Box-Office Weekend: Couples Fills a Vacuum

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Vince Vaughn, center, in Couples Retreat

Are there movies nobody likes but everyone sees? Yes, especially over weekends when only one major-studio film is released. That seemed to be the case with Couples Retreat, the Vince Vaughn comedy that received a flatulent 13% on Rotten Tomatoes' survey of critics' reviews and a mediocre B rating from CinemaScore's poll of exiting moviegoers. Yet by Sunday night, according to early estimates, it will have earned $35.4 million, the top gross ever for a movie on Columbus Day weekend.

Then there are movies that people simply have to see. Paranormal Activity, made three years ago for a no-budget $11,000 — yes, thousand — is the new overnight sensation. Opening two weeks ago at midnight shows in 16 college towns, Oren Peli's haunted-house thriller expanded on Friday to full playdates at 159 venues and scared up a phenomenal $7.1 million. That's $44,475 per screen, making this the highest-ever average for a medium-size release. Paramount Pictures' clever viral media campaign helped, but credit the movie's breakout status to old-fashioned word of mouth and newfangled word of thumb. Twitter strikes again.

With no new wide-release competition in their respective genres, last week's top three all slipped down just one notch. Zombieland dropped a less-than-expected 39%; the surprise CGI-animation hit Cloudy With a Chance of Meatballs slipped a mere 24% to inch near the $100 million mark; and the 3-D double bill of Pixar favorites Toy Story and Toy Story 2 fell 39%. The weekend should reach a cumulative $100 million. That will leave the box office 8% ahead of last year in revenue and 4% ahead in attendance, making movies one of the few big businesses to flourish in the Great Recession.

Couples Retreat tells the tale of a reduced-rate trip to Bora Bora taken by a quartet of Midwestern guys (Vaughn, Jon Favreau, Jason Bateman and Faizon Love) and their spouses or squeezes (four actresses with Ks in their names). It's now 13 years since Vaughn and Favreau made their early rep with the smart buddy-comedy Swingers. In the interim, Favreau has become a respected director (Elf, Iron Man) and Vaughn, pretty much, a movie star. Three of the films he has top-lined — Wedding Crashers, The Break-Up and Four Christmases — have taken in about $450 million at the North American box office; and even his 2007 Yuletide flop, the egregious Fred Claus, did $72 million. An actor who gets people to pay to see the bad movies he's in: that's a good definition of a star. The odder thing is that the large, shambling Vaughn is a babe magnet; the early audience for Couples was 61% female.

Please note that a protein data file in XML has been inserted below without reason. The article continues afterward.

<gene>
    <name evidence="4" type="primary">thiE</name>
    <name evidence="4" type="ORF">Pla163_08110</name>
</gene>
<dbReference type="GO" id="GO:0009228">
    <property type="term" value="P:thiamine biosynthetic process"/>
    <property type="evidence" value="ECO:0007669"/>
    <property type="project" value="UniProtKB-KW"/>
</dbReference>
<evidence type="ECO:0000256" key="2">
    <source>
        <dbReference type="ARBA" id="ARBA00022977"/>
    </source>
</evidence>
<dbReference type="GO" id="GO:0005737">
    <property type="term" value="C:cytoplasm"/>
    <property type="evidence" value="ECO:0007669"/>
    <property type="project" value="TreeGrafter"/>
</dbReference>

Couples' success was welcome news for Universal Pictures, which this summer suffered disaster after comedy disaster (Land of the Lost, Brüno, Funny People) and recently replaced its top two executives. "Movies always do business after the studio heads get fired," an insider told Nikki Finke at Deadline Hollywood, echoing film-biz folk wisdom and ignoring the flop opening of Disney's Surrogates the week after the company canned Dick Cook, its longtime production chief.

To put Paranormal Activity's take of $7.1 million on 159 screens in perspective, consider the openings of two other films this weekend. Good Hair, Chris Rock's docu-comedy about Afro-American coiffure, took in $1.1 million at 186 sites; and the inspirational boxing drama From Mexico With Love gleaned a punchless $308,000 at 279 venues. In two showcase openings, the highly praised romantic comedy An Education — whose leading lady, Carey Mulligan, is virtually assured an Oscar nomination for Best Actress — earned a precocious $162,000 at four theaters; and the soccer movie The Damned United played to the equivalent of a scoreless tie: $36,800 at six undercrowded stadiums.

PA will keep expanding through the pre-Halloween fright season, trying to hold off other horror pictures — The Stepfather, Saw VI, The House of the Devil and Cirque du Freak: The Vampire's Assistant — at least until the last weekend of October. That's when we get the one back-from-the dead movie that won't be stopped: Michael Jackson's This Is It.

Here are the official studio estimates for this weekend's top 10 movies at the North American box office:

1. Couples Retreat, $35.3 million, first weekend
2. Zombieland, $15 million; $47.8 million, second week
3. Cloudy With a Chance of Meatballs, $12 million; $96.2 million, fourth week
4. Toy Story 3-D and Toy Story 2 3-D, $7.7 million; $22.7 million, second week
5. Paranormal Activity, $7.1 million; $8.2 million, third week
6. Surrogates, $4.1 million; $32.6 million, third week
7. The Invention of Lying, $3.4 million; $12.3 million, second week
8. Whip It, $2.8 million; $8.6 million, second week
9. Capitalism: A Love Story, $2.7 million; $9.1 million, third week
10. Fame, $2.6 million; $20 million, third week